For the first time since 2014 and only the second time in the past six years, the Towson men’s lacrosse team fell short of capturing the Colonial Athletic Association championship and representing the conference in the NCAA tournament.
Throw in the team’s first sub-.500 record since 2012 — Shawn Nadelen’s first season as head coach — and inconsistent play from a young and inexperienced roster, and Nadelen conceded that the 2018 season was vexing.
“This year, with the off-the-field stuff and with all of the new faces and things like that, it was definitely the most challenging season I’ve had as a head coach,” he said. “But it also helped me learn and grow and understand how I definitely didn’t do a great job preparing for this year and putting things in place to be more efficient and more direct with what we were doing. It definitely exposed my shortcomings as a coach, and I’d like to think that I’ve learned a lot this year in a lot of different areas.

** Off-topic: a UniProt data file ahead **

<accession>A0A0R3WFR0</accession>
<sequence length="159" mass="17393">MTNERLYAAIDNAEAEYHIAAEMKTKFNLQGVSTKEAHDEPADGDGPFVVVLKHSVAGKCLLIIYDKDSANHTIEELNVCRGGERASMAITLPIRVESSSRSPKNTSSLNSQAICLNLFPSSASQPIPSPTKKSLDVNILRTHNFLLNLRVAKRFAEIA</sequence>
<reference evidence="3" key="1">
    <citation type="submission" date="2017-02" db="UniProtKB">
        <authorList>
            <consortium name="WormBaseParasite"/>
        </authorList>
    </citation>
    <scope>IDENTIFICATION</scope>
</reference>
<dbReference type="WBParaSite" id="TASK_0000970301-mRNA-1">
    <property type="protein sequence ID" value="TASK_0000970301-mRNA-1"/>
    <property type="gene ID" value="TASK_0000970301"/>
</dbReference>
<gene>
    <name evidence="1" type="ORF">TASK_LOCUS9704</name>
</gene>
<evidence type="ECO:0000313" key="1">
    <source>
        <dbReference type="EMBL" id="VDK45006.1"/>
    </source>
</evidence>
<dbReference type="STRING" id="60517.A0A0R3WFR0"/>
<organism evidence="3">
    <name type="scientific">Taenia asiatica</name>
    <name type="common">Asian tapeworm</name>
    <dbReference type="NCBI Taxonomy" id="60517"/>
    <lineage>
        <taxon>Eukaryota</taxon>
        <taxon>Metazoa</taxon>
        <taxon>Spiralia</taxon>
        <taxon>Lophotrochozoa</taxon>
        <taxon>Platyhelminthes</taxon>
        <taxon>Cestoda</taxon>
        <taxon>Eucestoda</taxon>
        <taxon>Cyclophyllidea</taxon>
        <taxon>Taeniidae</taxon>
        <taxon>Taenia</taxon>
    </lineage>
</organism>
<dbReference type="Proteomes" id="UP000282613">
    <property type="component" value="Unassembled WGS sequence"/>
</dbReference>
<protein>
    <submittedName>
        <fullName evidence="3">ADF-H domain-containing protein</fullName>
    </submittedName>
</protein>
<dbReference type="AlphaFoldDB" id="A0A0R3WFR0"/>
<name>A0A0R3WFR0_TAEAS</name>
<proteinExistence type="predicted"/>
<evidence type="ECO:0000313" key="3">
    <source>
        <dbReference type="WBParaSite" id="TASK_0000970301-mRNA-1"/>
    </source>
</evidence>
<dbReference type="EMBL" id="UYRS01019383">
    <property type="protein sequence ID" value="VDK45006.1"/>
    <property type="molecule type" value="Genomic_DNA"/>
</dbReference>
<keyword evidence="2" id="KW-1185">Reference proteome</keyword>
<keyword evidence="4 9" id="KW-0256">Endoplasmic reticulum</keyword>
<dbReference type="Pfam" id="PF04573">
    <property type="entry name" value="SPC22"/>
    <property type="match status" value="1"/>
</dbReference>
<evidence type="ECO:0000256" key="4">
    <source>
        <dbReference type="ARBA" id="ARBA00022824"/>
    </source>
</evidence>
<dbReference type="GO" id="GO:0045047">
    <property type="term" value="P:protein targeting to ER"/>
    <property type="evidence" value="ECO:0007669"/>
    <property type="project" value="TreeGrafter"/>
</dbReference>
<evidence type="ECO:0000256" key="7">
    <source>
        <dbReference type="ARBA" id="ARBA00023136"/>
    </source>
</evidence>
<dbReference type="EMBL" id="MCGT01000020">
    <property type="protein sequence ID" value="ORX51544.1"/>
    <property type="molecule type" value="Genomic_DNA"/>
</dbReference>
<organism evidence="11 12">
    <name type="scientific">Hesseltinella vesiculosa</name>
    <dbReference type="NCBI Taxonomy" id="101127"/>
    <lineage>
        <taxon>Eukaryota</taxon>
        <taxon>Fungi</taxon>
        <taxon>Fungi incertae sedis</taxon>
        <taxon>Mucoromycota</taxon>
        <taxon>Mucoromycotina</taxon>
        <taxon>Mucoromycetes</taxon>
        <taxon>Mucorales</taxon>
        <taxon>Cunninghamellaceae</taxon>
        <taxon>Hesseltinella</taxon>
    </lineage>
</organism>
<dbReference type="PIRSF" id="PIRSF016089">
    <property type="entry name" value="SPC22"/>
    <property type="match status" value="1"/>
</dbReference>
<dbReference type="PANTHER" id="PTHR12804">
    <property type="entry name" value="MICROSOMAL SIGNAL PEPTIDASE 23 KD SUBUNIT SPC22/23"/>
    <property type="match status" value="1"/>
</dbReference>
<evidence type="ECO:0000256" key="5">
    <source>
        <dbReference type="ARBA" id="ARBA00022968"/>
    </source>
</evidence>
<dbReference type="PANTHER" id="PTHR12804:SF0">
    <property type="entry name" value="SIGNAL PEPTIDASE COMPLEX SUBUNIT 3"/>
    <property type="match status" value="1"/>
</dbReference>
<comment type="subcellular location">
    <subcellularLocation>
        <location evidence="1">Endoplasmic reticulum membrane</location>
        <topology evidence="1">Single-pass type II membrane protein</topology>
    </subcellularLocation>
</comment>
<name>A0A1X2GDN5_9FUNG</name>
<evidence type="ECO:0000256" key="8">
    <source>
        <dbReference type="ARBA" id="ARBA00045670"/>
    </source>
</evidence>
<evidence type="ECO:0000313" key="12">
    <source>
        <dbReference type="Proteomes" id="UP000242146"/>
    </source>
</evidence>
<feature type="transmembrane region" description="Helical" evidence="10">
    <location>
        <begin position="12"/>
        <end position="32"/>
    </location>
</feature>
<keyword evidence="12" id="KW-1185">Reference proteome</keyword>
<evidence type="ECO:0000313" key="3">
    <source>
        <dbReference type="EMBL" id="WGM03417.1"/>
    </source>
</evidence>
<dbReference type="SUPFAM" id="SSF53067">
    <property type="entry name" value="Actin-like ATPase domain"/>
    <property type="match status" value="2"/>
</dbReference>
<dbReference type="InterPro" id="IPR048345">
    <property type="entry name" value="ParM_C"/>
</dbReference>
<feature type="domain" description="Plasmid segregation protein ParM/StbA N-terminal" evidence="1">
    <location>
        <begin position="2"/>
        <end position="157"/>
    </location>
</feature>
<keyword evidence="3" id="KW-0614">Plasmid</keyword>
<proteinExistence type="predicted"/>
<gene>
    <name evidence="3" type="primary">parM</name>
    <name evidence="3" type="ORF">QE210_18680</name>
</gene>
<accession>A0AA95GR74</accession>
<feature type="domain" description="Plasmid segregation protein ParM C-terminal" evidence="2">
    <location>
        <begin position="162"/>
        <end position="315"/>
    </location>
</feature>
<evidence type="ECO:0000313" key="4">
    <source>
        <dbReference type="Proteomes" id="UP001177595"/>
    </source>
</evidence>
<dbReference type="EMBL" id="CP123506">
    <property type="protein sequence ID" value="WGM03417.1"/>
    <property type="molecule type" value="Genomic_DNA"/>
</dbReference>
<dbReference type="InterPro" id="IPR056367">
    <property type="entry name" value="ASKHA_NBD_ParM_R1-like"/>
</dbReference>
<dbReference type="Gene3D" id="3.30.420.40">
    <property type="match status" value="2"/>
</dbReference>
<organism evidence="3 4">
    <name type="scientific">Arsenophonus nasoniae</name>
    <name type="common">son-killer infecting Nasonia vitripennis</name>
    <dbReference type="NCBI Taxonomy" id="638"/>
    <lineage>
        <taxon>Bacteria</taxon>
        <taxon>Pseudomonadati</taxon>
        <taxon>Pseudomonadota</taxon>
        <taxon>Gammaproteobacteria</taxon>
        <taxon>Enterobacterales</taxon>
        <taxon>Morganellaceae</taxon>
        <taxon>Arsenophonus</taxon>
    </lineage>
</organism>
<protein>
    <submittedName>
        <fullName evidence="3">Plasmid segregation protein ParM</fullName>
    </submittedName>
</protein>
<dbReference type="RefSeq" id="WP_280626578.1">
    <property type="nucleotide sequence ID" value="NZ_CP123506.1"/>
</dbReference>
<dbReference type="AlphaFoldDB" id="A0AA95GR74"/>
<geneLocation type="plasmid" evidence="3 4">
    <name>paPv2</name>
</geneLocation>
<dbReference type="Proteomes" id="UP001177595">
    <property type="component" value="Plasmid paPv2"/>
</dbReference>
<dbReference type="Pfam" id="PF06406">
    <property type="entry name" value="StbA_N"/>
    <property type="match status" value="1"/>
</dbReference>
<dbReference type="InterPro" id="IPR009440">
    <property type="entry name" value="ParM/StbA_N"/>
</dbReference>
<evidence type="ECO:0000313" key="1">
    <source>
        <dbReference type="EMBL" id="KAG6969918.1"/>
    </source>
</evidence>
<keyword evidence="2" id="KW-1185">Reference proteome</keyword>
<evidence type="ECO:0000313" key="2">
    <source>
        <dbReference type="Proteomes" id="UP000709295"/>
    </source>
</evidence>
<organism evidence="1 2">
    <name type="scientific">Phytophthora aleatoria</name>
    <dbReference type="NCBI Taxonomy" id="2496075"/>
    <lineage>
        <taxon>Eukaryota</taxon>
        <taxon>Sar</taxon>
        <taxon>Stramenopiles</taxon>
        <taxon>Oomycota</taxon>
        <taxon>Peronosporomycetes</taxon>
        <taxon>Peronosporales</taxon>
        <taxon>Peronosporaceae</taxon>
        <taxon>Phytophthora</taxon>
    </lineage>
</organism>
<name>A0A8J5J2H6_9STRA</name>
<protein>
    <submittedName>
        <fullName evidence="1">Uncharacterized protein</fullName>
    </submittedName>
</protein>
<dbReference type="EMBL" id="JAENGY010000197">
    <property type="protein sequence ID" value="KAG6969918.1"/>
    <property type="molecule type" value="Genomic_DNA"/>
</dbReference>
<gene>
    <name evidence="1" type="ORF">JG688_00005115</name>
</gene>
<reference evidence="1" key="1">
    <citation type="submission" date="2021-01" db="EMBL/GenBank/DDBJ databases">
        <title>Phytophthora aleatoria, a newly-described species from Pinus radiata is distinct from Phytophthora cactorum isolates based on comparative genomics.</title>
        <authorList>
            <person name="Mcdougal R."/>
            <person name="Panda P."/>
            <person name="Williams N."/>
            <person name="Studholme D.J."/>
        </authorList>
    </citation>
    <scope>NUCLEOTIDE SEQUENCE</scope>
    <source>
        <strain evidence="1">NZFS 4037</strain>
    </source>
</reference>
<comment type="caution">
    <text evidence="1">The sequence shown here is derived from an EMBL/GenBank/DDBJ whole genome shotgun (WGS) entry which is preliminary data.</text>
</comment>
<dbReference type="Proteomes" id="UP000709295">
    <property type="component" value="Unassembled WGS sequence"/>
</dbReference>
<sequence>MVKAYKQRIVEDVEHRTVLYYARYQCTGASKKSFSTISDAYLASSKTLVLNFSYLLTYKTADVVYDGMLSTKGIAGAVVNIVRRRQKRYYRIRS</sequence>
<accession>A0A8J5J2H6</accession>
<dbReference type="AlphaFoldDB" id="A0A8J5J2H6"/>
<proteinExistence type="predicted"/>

“There’s no doubt that it was a very challenging year, but I see it as a positive challenge and opportunity for me as a coach to learn and grow from it. I unfortunately didn’t do a good enough job being proactive and trying to be in front of some of the situations that arose. That’s on me, and I take full responsibility for that.”
The “off-the-field stuff” included the suspensions of senior defenseman Sid Ewell and junior attackman Jon Mazza and the removal of redshirt junior attackman Dylan Kinnear from the roster after an 11-10 overtime loss at Denver on March 24. Ewell missed two games and three starts, while Mazza did not return for the team’s final seven games.
Last year’s Championship Weekend team had a group of seniors led by captains Jack Adams, Brian Bolewicki and Ryan Drenner to keep teammates in line. Nadelen acknowledged that this year’s squad lacked a similar group, and he blamed himself for not recognizing that void.
“That comes down to me being able to understand that and gauge that within our team,” he said. “If that isn’t as prevalent as it needs to be within the locker room and with the players, then the coaches need to step in and take a little bit more ownership of that. I’m a big believer that if the locker room can kind of police itself and players understand why they’re doing things a certain way, then you’re in a really good spot as a program and as a team, and we didn’t quite have that as much as we’ve had in the past, and that’s on me for not working with the upperclassmen and working with the captains and making sure that I was as dialed in as I needed to be.”